As early as 1848 Wise issued a call to the "ministers and other Israelites" of the United States, urging them to form a union which might put an end to the prevalent religious anarchy. His call appeared in the columns of the "Occident," and was ably seconded by its editor, Isaac Leeser. Wise suggested that a meeting be held in the spring of 1849 at Philadelphia, to establish a union of the congregations of the entire country. This meeting did not take place; but the originator of the idea never ceased advocating it, especially after he had established his own newspaper, "The American Israelite" (July, 1854), in the columns of which he indefatigably expounded his views upon the subject. His persistence won its reward when in 1873, twenty-five years after he had first broached the idea, the Union of American Hebrew Congregations was organized at Cincinnati.
Earnest as he was in proclaiming the necessity for union among the congregations, he was equally indefatigable in insisting upon the pressing need of a theological seminary for the training of rabbis for American pulpits. In his Reminiscences he gives a vivid picture of the incompetency of many of the men who posed as spiritual guides of the congregations during the early days of his residence in the United States. He had scarcely arrived in Cincinnati when, with his characteristic energy, he set to work to establish a college in which young men could receive a Jewisheducation. He enlisted the interest and support of a number of influential Jews of Cincinnati and adjacent towns, and in 1855 founded the Zion Collegiate Association. The venture, however, proved a failure, and the society did not succeed in opening a college. Nothing daunted, Wise entered upon a literary campaign, and year in and year out he presented the subject in the columns of "The American Israelite". His indomitable perseverance was crowned with success when, on October 3, 1875, the Hebrew Union College opened its doors for the reception of students, four of whom were ordained eight years later.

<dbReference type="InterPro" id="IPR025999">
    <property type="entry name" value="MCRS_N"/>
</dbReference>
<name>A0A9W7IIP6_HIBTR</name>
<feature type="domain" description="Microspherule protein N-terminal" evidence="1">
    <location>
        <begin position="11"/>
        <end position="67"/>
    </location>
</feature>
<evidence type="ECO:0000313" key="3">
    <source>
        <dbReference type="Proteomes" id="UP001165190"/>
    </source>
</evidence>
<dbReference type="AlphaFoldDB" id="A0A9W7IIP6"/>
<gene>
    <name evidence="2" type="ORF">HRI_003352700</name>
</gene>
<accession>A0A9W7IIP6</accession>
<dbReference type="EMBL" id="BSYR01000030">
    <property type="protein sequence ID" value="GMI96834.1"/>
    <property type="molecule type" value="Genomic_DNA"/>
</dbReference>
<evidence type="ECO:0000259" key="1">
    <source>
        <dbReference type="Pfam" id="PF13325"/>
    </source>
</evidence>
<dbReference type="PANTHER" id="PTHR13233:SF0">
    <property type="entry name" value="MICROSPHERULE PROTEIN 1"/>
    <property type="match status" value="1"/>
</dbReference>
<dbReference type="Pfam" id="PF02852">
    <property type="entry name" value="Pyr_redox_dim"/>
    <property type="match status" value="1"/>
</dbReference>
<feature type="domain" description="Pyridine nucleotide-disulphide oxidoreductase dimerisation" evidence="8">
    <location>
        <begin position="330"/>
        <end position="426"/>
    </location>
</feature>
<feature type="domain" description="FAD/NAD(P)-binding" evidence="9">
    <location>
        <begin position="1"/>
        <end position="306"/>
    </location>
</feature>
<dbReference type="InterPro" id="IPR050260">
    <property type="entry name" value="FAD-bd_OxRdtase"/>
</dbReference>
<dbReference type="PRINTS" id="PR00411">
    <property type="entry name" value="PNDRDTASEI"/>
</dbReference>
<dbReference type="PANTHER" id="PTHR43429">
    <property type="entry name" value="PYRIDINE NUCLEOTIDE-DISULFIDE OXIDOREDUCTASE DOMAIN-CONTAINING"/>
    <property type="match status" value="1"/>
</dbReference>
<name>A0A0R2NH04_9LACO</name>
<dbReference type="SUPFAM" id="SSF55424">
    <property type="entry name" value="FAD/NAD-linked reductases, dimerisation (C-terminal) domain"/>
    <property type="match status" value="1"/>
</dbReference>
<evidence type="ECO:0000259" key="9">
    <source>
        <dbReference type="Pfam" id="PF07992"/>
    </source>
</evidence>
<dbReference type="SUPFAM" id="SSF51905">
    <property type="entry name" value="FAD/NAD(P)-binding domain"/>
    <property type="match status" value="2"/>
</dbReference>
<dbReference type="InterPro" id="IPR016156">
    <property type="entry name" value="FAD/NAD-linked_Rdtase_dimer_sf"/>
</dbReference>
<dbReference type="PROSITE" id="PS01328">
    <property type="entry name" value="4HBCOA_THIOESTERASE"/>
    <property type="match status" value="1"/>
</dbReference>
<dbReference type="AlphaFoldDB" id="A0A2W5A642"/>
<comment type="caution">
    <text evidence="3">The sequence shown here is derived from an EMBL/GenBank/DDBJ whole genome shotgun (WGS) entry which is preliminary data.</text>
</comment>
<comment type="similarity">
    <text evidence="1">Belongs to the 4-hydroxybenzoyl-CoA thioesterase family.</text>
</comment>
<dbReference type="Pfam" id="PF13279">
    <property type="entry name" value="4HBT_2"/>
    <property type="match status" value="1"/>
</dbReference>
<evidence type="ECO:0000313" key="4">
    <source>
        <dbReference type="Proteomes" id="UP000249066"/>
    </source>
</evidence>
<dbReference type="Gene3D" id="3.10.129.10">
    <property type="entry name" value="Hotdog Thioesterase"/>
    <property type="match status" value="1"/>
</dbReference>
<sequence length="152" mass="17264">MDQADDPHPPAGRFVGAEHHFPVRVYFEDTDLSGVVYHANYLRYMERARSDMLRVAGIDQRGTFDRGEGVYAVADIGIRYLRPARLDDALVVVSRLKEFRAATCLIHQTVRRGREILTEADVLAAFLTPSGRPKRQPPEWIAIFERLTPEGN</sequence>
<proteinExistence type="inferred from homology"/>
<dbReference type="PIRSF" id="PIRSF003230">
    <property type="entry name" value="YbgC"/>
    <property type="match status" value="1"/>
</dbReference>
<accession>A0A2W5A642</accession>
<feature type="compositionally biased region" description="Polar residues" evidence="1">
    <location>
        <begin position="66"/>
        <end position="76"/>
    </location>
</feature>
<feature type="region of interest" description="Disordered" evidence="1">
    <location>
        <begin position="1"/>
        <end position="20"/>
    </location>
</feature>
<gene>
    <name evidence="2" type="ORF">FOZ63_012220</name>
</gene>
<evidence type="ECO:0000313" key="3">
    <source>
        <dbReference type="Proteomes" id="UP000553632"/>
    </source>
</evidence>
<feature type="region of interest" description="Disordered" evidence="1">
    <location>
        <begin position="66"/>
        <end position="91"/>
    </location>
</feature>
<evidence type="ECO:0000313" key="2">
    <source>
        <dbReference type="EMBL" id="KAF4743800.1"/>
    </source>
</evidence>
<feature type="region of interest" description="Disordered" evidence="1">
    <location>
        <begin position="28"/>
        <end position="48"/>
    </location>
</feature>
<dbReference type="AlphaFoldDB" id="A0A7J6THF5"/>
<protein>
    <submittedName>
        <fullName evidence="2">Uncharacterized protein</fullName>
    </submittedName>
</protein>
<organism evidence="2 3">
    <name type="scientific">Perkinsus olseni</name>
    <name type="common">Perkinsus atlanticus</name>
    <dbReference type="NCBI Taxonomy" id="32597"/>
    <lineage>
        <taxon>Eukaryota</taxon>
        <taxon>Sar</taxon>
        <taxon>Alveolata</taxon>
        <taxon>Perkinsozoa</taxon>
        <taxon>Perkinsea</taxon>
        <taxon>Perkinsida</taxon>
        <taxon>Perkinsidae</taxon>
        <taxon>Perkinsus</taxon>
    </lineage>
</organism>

The first outcome of Wise's agitation for union among the Jews was the Cleveland Conference held in 1855, and convened at his initiative. This conference was unfortunate, for, instead of uniting the rabbis of all parts of the country in a bond of fellowship, it gave rise to strained relations between Wise and his followers on one side, and prominent rabbis in the eastern part of the country on the other side. These differences were partly removed during the rabbinical conference of Philadelphia (1869), which Wise attended. The New York conference of 1870, and the Cincinnati conference of 1871 were efforts in the same direction; but a controversy ensuing from the latter served only to widen the breach. Yet was the great "unionist" not discouraged. He continued agitating for a synod which was to be the central body of authority for American Judaism. In 1881 he submitted to the meeting of the Rabbinical Literary Association a report urging the formation of a synod; but the matter never passed beyond the stage of discussion. However, he lived to see the establishment of the Central Conference of American Rabbis in 1889, which was the third enduring offspring of his tireless energy and unfailing perseverance. During the last eleven years of his life he served as president of the conference which he had called into existence (see Rabbinical Conferences ).